3. Conditional immunity from liability for third-party content must be maintained, but its scope and notice and action procedures must be clarified. Removing or limiting platforms’ immunity from liability would give them an incentive to remove either too much or too little content.
  4.  Governments must not impose a general obligation on social media companies to monitor content. This would likely lead to increased censorship and violate freedom of expression.
  5. Any regulatory framework must be strictly limited in scope. It should focus only on illegal (not ‘harmful’) content, should not apply to private-messaging or news services, and should only apply in the country that passes the regulation.
  6. Obligations under any regulatory scheme must be clearly defined. These should include transparency and an obligation to promote media diversity. They should not include compliance targets or an overly broad ‘duty of care’ to prevent ‘harm’.
  7. Any regulator must be independent in both law and practice, i.e. free from political or commercial interference.
  8. Any regulatory framework must be proportionate. Governments should not adopt measures that, while intended to hold large social media companies to account, in reality impose an undue burden on smaller services.
  9. Any regulatory framework must provide access to effective remedies for users. These should include internal complaint mechanisms, access to judicial remedies, and alternative dispute resolution mechanisms.
  10. Large platforms should be required to unbundle their hosting and content-curation functions and ensure they are interoperable with other services. Currently, platforms both host content on their platforms and curate it using algorithms or moderators. Unbundling would separate these two functions, so that users could use different companies to moderate it. This would encourage providers to compete with each other to provide a service that best safeguards their users’ privacy and free expression. Users would finally have a viable alternative to switch to, without needing to leave the platform they currently use. ARTICLE 19’s new policy, Taming Big Tech, deals with this in greater detail.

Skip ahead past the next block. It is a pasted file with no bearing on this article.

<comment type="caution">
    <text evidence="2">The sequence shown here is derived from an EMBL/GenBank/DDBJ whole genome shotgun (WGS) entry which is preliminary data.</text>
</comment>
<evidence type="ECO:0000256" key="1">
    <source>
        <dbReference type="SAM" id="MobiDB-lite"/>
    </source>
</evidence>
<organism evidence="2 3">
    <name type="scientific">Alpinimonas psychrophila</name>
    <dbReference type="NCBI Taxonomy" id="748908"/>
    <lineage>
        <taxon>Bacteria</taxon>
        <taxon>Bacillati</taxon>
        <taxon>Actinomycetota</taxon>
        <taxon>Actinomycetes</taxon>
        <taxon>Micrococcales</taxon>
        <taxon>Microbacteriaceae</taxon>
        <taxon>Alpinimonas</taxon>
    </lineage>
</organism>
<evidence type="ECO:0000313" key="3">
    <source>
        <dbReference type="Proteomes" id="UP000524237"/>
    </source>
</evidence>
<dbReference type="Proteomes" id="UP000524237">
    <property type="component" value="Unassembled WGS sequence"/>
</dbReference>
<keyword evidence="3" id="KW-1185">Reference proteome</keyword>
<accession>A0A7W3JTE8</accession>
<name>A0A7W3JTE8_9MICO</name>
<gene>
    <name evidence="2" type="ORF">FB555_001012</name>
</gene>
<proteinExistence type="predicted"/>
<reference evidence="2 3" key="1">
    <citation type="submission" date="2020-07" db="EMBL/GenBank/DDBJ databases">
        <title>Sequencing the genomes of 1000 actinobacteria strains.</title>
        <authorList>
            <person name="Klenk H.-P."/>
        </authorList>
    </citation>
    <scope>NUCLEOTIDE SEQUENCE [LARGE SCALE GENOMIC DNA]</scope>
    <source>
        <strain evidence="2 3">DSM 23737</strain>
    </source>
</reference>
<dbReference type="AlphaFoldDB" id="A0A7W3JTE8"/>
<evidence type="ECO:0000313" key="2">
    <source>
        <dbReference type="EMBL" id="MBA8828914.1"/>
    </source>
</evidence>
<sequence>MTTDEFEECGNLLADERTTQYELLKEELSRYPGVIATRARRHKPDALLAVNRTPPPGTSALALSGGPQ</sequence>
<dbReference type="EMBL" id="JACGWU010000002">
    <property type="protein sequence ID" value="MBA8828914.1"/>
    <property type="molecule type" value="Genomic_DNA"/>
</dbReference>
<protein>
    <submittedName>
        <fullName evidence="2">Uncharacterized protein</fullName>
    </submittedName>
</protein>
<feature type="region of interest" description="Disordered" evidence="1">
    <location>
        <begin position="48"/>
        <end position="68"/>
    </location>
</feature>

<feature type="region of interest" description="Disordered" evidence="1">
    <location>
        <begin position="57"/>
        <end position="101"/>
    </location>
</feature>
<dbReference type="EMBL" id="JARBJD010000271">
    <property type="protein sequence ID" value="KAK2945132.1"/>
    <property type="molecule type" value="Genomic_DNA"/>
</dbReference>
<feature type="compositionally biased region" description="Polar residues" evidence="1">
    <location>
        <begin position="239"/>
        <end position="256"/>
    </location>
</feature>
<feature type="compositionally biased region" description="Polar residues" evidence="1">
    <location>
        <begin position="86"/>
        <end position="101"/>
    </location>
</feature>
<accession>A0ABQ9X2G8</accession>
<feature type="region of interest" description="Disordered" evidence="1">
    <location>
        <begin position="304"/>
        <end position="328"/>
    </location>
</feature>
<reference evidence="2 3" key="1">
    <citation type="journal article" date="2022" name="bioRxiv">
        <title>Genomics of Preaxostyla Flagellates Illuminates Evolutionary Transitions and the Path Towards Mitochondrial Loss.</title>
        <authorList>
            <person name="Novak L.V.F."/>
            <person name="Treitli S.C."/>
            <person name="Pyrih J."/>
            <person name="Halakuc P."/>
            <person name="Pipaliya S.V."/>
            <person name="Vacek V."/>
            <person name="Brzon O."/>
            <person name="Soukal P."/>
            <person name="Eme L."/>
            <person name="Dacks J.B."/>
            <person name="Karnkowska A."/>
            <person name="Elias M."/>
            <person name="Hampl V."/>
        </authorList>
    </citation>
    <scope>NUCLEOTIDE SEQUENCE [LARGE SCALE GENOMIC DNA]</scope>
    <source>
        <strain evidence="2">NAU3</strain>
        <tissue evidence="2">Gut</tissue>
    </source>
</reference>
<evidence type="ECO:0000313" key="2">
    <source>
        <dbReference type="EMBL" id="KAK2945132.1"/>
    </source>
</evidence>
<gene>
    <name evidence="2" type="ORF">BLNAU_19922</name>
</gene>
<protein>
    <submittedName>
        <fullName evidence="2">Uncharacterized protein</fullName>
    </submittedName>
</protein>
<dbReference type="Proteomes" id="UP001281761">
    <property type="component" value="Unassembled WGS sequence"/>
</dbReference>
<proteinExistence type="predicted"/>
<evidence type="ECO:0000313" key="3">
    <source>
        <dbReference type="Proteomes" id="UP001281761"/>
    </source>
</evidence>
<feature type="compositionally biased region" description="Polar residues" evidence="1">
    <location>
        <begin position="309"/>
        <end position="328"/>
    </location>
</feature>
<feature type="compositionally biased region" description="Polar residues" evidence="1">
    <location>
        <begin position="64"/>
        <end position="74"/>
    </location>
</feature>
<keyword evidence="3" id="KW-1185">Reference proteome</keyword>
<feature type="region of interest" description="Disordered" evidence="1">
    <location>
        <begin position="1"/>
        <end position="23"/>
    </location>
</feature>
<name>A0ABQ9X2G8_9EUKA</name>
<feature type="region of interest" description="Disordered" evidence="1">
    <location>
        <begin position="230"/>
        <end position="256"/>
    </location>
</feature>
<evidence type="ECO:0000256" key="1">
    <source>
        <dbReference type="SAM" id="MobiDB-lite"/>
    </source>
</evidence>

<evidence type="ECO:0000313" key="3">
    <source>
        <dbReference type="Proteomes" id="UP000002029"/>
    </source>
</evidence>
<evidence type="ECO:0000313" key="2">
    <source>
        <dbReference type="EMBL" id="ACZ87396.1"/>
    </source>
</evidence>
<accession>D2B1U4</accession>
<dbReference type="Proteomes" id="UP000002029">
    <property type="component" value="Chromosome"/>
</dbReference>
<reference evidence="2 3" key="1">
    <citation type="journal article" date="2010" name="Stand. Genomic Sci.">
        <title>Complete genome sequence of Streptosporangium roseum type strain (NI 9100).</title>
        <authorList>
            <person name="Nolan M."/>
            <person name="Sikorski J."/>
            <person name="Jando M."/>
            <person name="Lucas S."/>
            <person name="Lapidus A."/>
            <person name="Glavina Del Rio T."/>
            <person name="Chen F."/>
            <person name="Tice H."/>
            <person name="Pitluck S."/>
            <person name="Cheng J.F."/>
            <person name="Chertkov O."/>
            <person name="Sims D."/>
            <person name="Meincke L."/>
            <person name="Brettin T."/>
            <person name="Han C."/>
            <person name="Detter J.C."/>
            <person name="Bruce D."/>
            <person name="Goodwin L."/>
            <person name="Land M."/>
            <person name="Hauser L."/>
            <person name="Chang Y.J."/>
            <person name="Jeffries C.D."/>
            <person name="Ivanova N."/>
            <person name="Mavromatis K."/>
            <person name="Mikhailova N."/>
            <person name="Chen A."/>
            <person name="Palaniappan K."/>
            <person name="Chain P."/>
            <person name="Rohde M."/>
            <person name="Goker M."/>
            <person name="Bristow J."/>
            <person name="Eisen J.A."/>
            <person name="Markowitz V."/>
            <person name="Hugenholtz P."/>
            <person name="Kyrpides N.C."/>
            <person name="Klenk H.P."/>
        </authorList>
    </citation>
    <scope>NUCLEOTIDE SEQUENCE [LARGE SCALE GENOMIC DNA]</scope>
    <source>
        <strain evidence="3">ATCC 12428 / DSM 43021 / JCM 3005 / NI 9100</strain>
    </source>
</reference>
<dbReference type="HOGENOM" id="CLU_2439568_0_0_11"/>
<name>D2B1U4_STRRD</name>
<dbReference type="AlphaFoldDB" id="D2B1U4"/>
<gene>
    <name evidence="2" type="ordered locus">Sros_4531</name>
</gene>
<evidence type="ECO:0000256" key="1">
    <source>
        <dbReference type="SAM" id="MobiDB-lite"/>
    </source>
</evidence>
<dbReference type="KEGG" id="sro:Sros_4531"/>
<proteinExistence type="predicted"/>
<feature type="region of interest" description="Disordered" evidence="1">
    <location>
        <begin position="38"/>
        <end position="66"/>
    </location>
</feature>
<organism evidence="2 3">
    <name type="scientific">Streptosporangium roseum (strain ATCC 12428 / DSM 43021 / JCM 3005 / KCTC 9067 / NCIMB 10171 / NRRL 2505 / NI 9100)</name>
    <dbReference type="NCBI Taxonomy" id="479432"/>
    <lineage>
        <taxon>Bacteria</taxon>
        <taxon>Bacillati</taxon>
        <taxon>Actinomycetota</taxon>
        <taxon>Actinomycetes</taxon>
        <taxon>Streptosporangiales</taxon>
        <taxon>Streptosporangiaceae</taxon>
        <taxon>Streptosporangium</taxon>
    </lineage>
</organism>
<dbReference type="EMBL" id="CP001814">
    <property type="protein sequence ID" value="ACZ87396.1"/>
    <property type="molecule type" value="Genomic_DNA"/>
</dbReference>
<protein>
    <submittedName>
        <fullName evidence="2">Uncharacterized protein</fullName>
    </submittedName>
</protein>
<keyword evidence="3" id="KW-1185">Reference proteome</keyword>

Over the last decade, large tech companies have proved themselves unwilling or too slow to address challenges for the protection of freedom of expression and other rights on their platforms. As societies arounds the world progress in important discussions on how to regulate the tech sector and social media platforms, our policy proposals ensure this is done in a way that respects freedom of expression and leads to greater transparency and better decision-making on the side of companies. Our proposals also make sure this is not done in a way that consolidates the power of the largest platforms. 

We urge governments and legislators to implement our recommendations in laws and regulations in this area so that freedom of expression and other human rights are adequately protected, and so that no single entity – private or public can control the flow of information in society.

Read our policy